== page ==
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Aviation Industry

Women in aviation and tourism: non-traditional career

Mayo 25, 2017

The objective is to present the subject of gender issues in the workplace of the aviation industry and tourism. More specifically, the article addresses the continuing gender imbalance by making some relevant issues and challenges that women face pursuing career in the male-dominated industry more visible. The article raises both theoretical and practical issues, endeavouring to address the imbalance of women pilots in this occupation. It is also hoped it will encourage young women to identify and overcome the barriers to becoming a civilian pilot.

Women have been flying since the beginning of the twentieth century (Corn, 1979; Stepanski, 2012) and flying commercially for over four decades. It is 2017 and today in the world of globalisation and technology, seems like women are perceived as being as powerful as men in most parts of the developed world. However, there is still a great imbalance in one of the most intensely competitive industries that has a huge impact on global and national economies.

Women continue to be underrepresented in a global industry that provides transportation and employment of people and goods internationally and domestically. In the industry, that plays a significant role in manufacturing, logistics, hospitality, supply chains, and tourism (Saner, 2014). Speaking about tourism, it has become a crucial process in world affairs, generating income and profits for private companies, various businesses and governments, creating both well-payed careers and exploitive jobs, and alluring millions of people to visit other parts of the globe.

Tourism has become big business and the concept is very gendered. Gendered history shows that femininity referred to sticking close to home, and masculinity, has been defined as passport for travel. Some women, though, may have inadvertently reinforced the patriarchal link between unrespectable womanhood and geographical mobility with their own gestures of bold disobedience using bumper sticker on well-traveled vans in the 1980s: “Good girls go to heaven. Bad girls go everywhere” (Enloe, 2014; Douglas, 2004). Furthermore, a patriarchal version of nationalist pride for country’s beautiful women can pour fuel onto these “international beauty competitions” among countries and companies (Germain, 2012). Tempting people to spend money on traveling to particular countries, promoting tourism and willing to meet the expectations of foreigners by using women’s beauty and bodies. Business people know that a “tourist” can take multiple forms. Subsequently, it brings us to sex trafficking. Investigating developed sex tourism – men traveling to Thailand, to Cambodia, to Cuba, to Ukraine, to the Dominican Republic. One should also ask how voluntary, intimidated or coerced are the women in sexualised commerce and pay attention to terms like sex workers, trafficked women, sex slaves, and women in prostitution, which can confuse anyone who hasn’t done detailed research (Chin, 2013; Barry, 2007).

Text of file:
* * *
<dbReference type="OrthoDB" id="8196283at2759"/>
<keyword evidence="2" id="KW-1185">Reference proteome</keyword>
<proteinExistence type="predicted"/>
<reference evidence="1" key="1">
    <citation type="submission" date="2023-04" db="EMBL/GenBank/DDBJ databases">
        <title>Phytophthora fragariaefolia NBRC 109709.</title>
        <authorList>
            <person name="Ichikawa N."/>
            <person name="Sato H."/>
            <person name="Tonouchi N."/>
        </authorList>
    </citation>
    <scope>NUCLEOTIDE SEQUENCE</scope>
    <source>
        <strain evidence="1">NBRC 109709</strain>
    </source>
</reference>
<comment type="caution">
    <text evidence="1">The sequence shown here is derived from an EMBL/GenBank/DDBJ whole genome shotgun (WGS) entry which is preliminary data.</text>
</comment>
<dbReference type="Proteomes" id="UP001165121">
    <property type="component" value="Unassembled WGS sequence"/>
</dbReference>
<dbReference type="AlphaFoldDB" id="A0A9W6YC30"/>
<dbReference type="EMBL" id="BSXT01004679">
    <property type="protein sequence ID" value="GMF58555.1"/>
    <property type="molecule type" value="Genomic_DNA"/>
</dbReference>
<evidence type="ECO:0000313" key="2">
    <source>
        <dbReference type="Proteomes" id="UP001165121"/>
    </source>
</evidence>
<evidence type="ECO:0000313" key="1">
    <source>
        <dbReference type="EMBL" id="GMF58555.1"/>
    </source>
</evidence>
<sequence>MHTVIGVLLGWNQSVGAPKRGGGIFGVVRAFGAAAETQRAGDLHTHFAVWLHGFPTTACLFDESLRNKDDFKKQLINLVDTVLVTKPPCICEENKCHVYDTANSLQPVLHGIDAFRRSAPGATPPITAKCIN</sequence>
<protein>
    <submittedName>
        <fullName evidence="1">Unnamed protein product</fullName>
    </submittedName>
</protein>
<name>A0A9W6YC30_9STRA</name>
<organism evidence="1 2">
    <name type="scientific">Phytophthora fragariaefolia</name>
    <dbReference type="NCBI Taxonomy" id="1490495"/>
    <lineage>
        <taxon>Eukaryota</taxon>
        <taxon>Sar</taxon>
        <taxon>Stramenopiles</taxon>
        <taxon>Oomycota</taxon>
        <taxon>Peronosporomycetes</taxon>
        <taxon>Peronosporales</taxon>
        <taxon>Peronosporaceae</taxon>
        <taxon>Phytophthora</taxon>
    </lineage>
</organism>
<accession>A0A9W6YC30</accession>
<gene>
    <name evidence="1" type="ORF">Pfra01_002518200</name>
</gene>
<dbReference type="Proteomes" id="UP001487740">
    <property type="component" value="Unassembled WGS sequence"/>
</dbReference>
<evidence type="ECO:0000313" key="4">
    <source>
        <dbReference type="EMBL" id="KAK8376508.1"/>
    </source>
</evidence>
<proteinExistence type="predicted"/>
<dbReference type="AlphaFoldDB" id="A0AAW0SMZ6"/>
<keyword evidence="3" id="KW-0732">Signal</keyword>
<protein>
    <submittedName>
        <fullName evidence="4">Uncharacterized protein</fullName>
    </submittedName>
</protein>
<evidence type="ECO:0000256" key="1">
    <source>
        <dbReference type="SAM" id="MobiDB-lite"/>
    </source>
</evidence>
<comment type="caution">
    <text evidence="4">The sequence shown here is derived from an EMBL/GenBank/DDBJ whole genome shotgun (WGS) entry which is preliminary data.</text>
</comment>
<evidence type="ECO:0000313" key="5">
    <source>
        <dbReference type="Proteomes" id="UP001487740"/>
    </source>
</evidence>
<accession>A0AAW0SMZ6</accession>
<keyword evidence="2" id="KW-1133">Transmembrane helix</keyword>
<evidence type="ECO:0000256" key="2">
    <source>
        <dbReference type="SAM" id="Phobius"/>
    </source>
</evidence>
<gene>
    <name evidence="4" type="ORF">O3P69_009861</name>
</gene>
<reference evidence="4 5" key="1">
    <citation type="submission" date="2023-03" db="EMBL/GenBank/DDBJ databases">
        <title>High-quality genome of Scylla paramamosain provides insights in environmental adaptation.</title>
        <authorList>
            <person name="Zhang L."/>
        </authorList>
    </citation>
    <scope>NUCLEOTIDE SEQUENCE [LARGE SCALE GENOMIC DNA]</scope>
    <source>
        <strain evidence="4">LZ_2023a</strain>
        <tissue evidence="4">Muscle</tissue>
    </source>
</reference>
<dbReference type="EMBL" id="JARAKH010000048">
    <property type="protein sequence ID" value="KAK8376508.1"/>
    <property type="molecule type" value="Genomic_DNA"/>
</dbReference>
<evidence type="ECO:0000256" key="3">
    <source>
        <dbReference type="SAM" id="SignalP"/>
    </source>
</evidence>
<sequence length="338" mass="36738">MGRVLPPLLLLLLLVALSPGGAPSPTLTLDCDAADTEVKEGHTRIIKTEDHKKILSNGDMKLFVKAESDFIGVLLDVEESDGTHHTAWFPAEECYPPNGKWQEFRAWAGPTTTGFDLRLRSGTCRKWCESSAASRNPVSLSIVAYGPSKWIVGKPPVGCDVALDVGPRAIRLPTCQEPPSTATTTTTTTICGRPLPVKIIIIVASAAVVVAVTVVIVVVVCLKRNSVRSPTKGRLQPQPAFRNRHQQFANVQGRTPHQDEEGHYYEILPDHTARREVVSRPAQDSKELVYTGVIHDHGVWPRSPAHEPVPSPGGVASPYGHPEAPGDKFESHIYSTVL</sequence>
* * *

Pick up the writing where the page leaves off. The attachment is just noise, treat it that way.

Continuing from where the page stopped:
From the very beginning, tourism has been a powerful drive for global integration and formula for development. The question is where do women stand in this overwhelmingly profitable industry? When was the last time that you heard “this is your captain speaking” from a female voice? To answer this simple question many would be racking their brains. The reason for it is that there really are not that many women pilots (Anderson, 2014). Most of the people remember women as flight attendants also known as stewardesses, air hostesses, or cabin attendants that are employed by airlines to ensure the safety and comfort of passengers aboard commercial flights, on select business jet aircraft, and on some military aircraft (Grossman, 2010). Today hundreds of women are hired to work as service personnel by different airlines but not as pilots. What we see today are masculinized businesses with feminization of airline cabin crews, which is not perceived as simply oppressive by most of the women hired to be flight attendants (Colgan and Tomlinson, 1996). Enloe (2014, p. 66) claims that “many of these women saw their employment as comfortably meshed with respectable femininity and as opening doors for paid careers and global travel”. However, there have been two radical changes for many women working as part of the cabin crew: the aggravation of their in-flight working conditions and the growing number of male executives who attempted to sexualize stewardesses and their services for the sake of corporate mass marketing (Enloe, 2014)…

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